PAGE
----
Concerns of National Security and Foreign Trade with China

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By Bradley Fowler, MA, MSc., MPP

In 2003, Anthony Wayne, Assistant Secretary for Economic and Business Affairs for the California Chamber of Commerce International Trade breakfast shared these words in his opening speech regarding how foreign trade fits into U.S. national security interests. Economic growth helps establish free tree, free markets, and investment creates new jobs and raises incomes. Economic growth lifts people out of poverty as well as spurs
economic reform. However, trade is not just economics. Free trades encompass freedom and educates societies. The United States developing countries partnerships whom we negotiate free trade agreements with, in places such as Central America and Southern Africa, the United States desires to create basic building blocks for sustainable development, private
property rights, competition, rules of law, transparency, a free flow of technology as well as regional integration (U.S. Department of State, 2003). As humbling as this message was in 2003; in 2021, the U.S. seems entangled in a foreign trade war that impacts the ability for consumers and businesses to trade freely; without fear of being victimized by cyber-criminals from Asian territories.

To help educate readers about the steps being deployed to reduce foreign trade and national security issues that impact U.S. consumers and businesses. The U.S. Department of Commerce expresses that dealing with U.S. economic prosperity and security issues, can be a daunting task when dealing with competitors and adversaries who engage in illegal trade practices, “steal intellectual property (IP), and engage in cyber crime” (U.S. Department of Commerce, n.d.). Thus, the U.S. Department of Commerce is operating on multiple platforms to effectively protect U.S. citizens and the U.S. economy, while enforcing compliance with trade laws that align with cybersecurity methodologies that thwart cyber crime. So, in 2021, why is there still so much warfare enveloped in foreign trade, when there is an open highway of foreign trade with the use of technology?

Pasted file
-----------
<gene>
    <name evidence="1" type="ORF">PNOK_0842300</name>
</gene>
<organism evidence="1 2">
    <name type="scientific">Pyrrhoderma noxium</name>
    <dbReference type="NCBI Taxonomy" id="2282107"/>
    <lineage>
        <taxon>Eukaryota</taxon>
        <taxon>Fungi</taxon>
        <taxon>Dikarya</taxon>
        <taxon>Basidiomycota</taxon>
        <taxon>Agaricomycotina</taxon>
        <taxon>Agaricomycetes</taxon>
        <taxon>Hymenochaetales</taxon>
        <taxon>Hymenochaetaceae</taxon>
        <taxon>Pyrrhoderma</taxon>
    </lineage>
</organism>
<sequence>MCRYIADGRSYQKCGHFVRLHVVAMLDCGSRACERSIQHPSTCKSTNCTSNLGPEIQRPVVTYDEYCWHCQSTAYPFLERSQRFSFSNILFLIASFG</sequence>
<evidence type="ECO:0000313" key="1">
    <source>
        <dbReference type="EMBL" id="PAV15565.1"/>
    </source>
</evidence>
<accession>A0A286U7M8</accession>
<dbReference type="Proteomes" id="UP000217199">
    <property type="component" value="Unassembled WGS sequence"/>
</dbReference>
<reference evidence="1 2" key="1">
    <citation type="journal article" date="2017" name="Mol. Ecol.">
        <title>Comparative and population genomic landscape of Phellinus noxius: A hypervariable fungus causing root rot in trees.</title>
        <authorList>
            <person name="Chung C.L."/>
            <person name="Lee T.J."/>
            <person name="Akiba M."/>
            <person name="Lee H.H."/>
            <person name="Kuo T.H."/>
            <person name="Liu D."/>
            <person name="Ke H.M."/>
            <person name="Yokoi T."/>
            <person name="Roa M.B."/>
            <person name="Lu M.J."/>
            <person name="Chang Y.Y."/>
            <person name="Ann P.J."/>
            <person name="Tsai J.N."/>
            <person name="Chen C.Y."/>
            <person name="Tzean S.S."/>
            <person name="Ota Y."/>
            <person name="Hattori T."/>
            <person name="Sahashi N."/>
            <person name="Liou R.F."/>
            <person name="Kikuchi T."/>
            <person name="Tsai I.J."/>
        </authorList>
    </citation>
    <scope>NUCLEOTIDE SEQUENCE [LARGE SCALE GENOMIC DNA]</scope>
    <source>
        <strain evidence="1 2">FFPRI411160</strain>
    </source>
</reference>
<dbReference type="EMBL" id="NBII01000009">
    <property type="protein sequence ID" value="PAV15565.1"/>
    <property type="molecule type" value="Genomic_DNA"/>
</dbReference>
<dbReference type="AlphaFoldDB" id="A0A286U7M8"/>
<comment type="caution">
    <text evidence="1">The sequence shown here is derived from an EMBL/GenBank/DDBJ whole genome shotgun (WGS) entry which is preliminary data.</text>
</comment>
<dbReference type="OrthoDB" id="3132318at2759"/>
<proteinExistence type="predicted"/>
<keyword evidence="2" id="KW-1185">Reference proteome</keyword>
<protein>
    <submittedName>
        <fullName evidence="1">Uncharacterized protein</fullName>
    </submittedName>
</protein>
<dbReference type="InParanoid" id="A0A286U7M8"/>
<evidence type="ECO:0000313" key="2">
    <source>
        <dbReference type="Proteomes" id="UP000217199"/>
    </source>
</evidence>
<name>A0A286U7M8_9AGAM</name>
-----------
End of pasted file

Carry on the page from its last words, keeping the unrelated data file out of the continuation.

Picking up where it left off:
The U.S. Department of Commerce conveys that U.S. businesses can thrive effectively when competition is equal internationally. This is a primary reason why the U.S. Department of Commerce enforces an equal playing field. Enforcing U.S. trade laws builds trust and influences foreign governments to comply and align their foreign trade laws with international agreements. Working closely with foreign governments to assure the enforcement of intellectual property rights establishes a competitive edge and ensures U.S. innovations are protected abroad. Thus, when faced with concerns of intellectual property infringement and violation of cyber crime laws, United States national security must effectively deploy strategies that not only reduce threatening concerns, but thwart cyber crime that can cost the U.S. billions.

In the 2021 National Trade Estimate Report on Foreign Trade Barriers, it is reported that challenges exist when determining the actual cost of foreign trade on U.S. goods, when other countries neglect to clearly share information about the cost of importing and exporting foreign goods in their country. While some countries align their policies with the United States, many other countries do not (United States Trade Representative, 2021). Thus, it is necessary for the United States Department of Commerce and National Security Agency to work in concert with all countries to establish a catalyst of communication, where all parties can attain equality in foreign trade and decrease potential threat of cybercrime that typically results in retaliation due to miscommunication of foreign trade affairs.